The Science, Art of Entrepreneurship, Artificial Intelligence

Friday, Nov. 30, 2018

What motivates venture capitalists and health care CEOs to invest in artificial intelligence (AI) startup companies is no longer the hype of AI; it's the potential that they see in the wide ranging implications for AI across all of medicine, according to a Thursday session, "Entrepreneurship and Artificial Intelligence."



"AI is both a science and a clinical art," said Ajay Kohli, MD, radiology resident at Drexel University College of Medicine, Philadelphia. "While AI will definitely turbo-charge the science and research of medicine in the coming years, the primary operational target for most companies looking to work or invest in AI is geared toward the clinical art side, which is the type of AI technology that can aid radiologists on a daily basis."

Companies working on bringing AI into medical imaging should note that the barriers are three-fold: solve the problem, obtain medical data and implement clinical AI algorithms within health systems.

"Identifying and trying to solve the real problems facing the field of radiology, such as slow workflow and long wait times for patients, is where AI companies should be focusing their efforts," Dr. Kohli said.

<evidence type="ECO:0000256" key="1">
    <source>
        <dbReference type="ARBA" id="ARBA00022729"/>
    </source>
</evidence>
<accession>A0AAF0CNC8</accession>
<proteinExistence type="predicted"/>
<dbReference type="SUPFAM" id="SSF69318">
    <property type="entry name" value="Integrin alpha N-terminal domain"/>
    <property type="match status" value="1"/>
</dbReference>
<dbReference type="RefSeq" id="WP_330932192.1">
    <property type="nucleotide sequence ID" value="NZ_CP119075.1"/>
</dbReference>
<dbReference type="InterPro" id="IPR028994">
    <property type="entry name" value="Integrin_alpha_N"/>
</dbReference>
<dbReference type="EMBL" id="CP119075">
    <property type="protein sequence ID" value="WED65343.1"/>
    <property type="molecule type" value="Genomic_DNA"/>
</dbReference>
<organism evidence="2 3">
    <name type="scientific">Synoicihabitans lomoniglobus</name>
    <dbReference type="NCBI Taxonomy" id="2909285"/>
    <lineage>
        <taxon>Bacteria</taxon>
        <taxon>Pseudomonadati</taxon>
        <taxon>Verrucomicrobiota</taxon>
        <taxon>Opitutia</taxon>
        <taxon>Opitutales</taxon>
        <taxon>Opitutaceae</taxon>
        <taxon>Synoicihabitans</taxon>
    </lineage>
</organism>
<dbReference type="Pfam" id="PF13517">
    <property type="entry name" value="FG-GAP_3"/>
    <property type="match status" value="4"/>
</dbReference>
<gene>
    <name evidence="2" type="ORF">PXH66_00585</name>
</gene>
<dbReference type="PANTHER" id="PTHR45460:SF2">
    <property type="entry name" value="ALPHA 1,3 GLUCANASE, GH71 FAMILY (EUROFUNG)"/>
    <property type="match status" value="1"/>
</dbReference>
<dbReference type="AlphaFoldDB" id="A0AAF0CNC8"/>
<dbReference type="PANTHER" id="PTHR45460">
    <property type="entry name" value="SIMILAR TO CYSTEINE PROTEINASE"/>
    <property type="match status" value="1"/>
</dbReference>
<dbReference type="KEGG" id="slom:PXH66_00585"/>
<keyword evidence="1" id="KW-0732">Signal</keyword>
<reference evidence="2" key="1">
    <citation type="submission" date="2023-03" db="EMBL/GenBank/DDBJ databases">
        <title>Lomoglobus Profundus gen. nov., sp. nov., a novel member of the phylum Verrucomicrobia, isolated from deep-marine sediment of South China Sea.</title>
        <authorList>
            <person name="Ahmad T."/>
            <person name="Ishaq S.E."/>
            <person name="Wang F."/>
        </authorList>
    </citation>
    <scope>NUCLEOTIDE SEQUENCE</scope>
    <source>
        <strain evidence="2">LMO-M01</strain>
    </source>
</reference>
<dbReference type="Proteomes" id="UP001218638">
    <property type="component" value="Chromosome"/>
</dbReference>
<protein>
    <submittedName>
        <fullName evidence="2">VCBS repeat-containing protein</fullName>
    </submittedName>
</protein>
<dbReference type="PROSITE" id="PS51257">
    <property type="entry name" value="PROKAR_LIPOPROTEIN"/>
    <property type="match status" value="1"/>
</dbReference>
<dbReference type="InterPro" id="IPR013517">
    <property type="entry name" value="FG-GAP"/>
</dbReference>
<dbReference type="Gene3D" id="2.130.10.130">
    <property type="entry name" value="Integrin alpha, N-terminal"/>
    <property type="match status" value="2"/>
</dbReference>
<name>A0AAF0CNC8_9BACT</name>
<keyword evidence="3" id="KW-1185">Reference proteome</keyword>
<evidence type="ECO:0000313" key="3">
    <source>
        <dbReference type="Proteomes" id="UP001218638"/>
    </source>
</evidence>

Concerns regarding the security of sensitive patient data prevent many institutions from sharing their data with developers, and that lack of data is slowing the process of building effective algorithms. However, Dr. Kohli believes that AI startups need to focus on finding novel data sets as well as developing strategic partnerships with clinical institutions to help interpret this data.

Since health care is complex at many different levels and there is a lot of red tape affecting the implementation of new technology, Dr. Kohli also recommended that radiologic AI startups focus on improving diagnostic accuracy and workflow.

"Building AI products is not the problem. Implementing the algorithms is," Dr. Kohli said. "AI technology in imaging analysis should not affect the infrastructure of hospitals or physician practices. If anything it should improve their workflow structures and potentially help them increase their revenue, but this is only if these algorithms are implemented judiciously."

Given the complexity of AI technology and the gravity of implementing this type of technology in the health care setting, Dr. Kohli recommended that AI companies work with a team of specialists — computer software engineers, data scientists and clinicians — to launch a successful startup.

Radiologists with experience partnering with imaging centers, hospitals or insurance companies, can be especially valuable to startup companies. Including the input of department or institutional leaders is also an important way to ensure a modicum of success.

"There is a need for radiologists to pursue a more 'intrapreneurial' role or working on special ideas within a larger company or health care system," Dr. Kohli said. "Physician intrapreneurs can help health care systems navigate the growing climate of health tech vendors to ensure that physicians are applying products in the most efficient workflow for the hospital."